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BNE re-opens cross runway amid ongoing criticism

written by australianaviation.com.au | March 15, 2013
Traffic at Brisbane Airport.

Brisbane Airport Corporation (BAC) has re-opened the cross-runway after a five-month closure to allow enabling works on the new parallel runway.

BAC CEO Julieanne Alroe said: “The cross-runway is a shorter, narrower runway which means its use is limited to smaller aircraft typically used on regional routes, as well as the Royal Flying Doctors Service.  In the right conditions, up to five arriving flights an hour can potentially be put on this runway, freeing up capacity on the main runway for larger aircraft.”

Alroe said extreme weather during the closure had prevented earlier re-opening, but that “every available resource had been engaged to make up for lost time”.

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BAC has come in for strong criticism for the proposed funding arrangements of the parallel runway, with airlines objecting to both the proposed increase in aeronautical charges to pay for the runway and the duration of the increases.

Caroline Wilkie of the Australian Airports Association said: “Normally airports and airlines negotiate their pricing arrangements on a five-year basis. With Brisbane Airport’s new runway, because the project will take eight years, it must be negotiated over a longer period.

“This funding model proposes users contribute 25 per cent of the construction costs via landing fees as the runway is being built over an eight-year period.

“It is not unreasonable to expect users to share one quarter of the risk on a project of this magnitude, which will deliver airlines and their passengers such significant benefits on a national scale,” Wilkie said.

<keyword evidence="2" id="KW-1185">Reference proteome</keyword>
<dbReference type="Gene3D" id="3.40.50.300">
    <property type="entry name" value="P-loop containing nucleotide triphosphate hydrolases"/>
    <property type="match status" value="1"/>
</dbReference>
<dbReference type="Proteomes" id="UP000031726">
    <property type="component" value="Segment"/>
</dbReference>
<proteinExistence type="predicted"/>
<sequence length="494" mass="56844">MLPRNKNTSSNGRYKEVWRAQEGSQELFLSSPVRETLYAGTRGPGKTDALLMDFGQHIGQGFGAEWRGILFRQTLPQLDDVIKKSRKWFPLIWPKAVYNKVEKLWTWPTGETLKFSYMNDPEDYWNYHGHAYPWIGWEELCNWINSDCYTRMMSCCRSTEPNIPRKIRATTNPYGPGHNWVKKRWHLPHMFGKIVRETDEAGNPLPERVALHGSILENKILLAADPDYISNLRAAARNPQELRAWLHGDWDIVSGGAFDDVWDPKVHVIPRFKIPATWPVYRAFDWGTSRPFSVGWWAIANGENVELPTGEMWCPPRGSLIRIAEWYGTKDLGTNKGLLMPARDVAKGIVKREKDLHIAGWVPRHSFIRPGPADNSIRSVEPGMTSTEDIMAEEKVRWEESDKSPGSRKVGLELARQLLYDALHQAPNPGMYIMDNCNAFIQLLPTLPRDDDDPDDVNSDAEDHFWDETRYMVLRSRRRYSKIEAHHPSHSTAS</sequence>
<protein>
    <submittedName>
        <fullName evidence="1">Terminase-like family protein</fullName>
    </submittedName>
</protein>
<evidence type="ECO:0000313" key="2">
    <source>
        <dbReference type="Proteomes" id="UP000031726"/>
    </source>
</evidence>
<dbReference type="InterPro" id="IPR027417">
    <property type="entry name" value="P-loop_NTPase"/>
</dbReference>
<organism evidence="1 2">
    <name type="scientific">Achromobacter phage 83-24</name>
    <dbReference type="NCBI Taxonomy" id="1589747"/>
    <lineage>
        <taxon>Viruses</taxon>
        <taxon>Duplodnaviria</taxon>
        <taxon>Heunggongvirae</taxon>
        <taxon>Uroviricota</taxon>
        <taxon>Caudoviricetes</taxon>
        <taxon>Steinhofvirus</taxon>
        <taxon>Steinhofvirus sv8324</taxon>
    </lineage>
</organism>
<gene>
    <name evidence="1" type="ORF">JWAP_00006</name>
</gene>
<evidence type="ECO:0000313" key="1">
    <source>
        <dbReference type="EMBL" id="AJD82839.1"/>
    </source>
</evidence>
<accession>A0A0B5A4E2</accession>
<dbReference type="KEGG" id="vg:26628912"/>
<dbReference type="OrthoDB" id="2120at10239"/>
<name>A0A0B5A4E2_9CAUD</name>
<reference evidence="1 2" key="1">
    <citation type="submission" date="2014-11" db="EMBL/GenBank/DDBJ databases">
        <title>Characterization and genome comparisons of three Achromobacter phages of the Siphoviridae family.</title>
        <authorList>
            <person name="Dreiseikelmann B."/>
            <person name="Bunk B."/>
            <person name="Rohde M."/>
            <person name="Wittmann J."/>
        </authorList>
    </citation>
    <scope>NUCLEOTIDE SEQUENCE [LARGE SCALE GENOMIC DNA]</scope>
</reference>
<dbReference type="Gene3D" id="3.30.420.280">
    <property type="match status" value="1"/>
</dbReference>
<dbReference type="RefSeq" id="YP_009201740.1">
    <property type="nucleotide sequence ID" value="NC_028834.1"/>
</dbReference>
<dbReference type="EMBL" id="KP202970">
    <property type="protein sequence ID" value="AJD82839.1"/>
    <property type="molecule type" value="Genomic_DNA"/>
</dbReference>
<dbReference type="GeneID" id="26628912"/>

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BNE re-opens cross runway amid ongoing criticism

written by australianaviation.com.au | March 15, 2013
Traffic at Brisbane Airport.

Brisbane Airport Corporation (BAC) has re-opened the cross-runway after a five-month closure to allow enabling works on the new parallel runway.

BAC CEO Julieanne Alroe said: “The cross-runway is a shorter, narrower runway which means its use is limited to smaller aircraft typically used on regional routes, as well as the Royal Flying Doctors Service.  In the right conditions, up to five arriving flights an hour can potentially be put on this runway, freeing up capacity on the main runway for larger aircraft.”

Alroe said extreme weather during the closure had prevented earlier re-opening, but that “every available resource had been engaged to make up for lost time”.

Advertisement
Advertisement

BAC has come in for strong criticism for the proposed funding arrangements of the parallel runway, with airlines objecting to both the proposed increase in aeronautical charges to pay for the runway and the duration of the increases.

Caroline Wilkie of the Australian Airports Association said: “Normally airports and airlines negotiate their pricing arrangements on a five-year basis. With Brisbane Airport’s new runway, because the project will take eight years, it must be negotiated over a longer period.

“This funding model proposes users contribute 25 per cent of the construction costs via landing fees as the runway is being built over an eight-year period.

“It is not unreasonable to expect users to share one quarter of the risk on a project of this magnitude, which will deliver airlines and their passengers such significant benefits on a national scale,” Wilkie said.

PROMOTED CONTENT

Steer your own in-flight experience – available on print and digital Whether our classic glossy magazine in your letterbox, daily news updates in your inbox, peeling back a few layers in the podcast or our monthly current affair reports, you can count on us to keep you up to date. Sign up today for just $99.95 for more exclusive offers here. Subscribe now at australianaviation.com.au.

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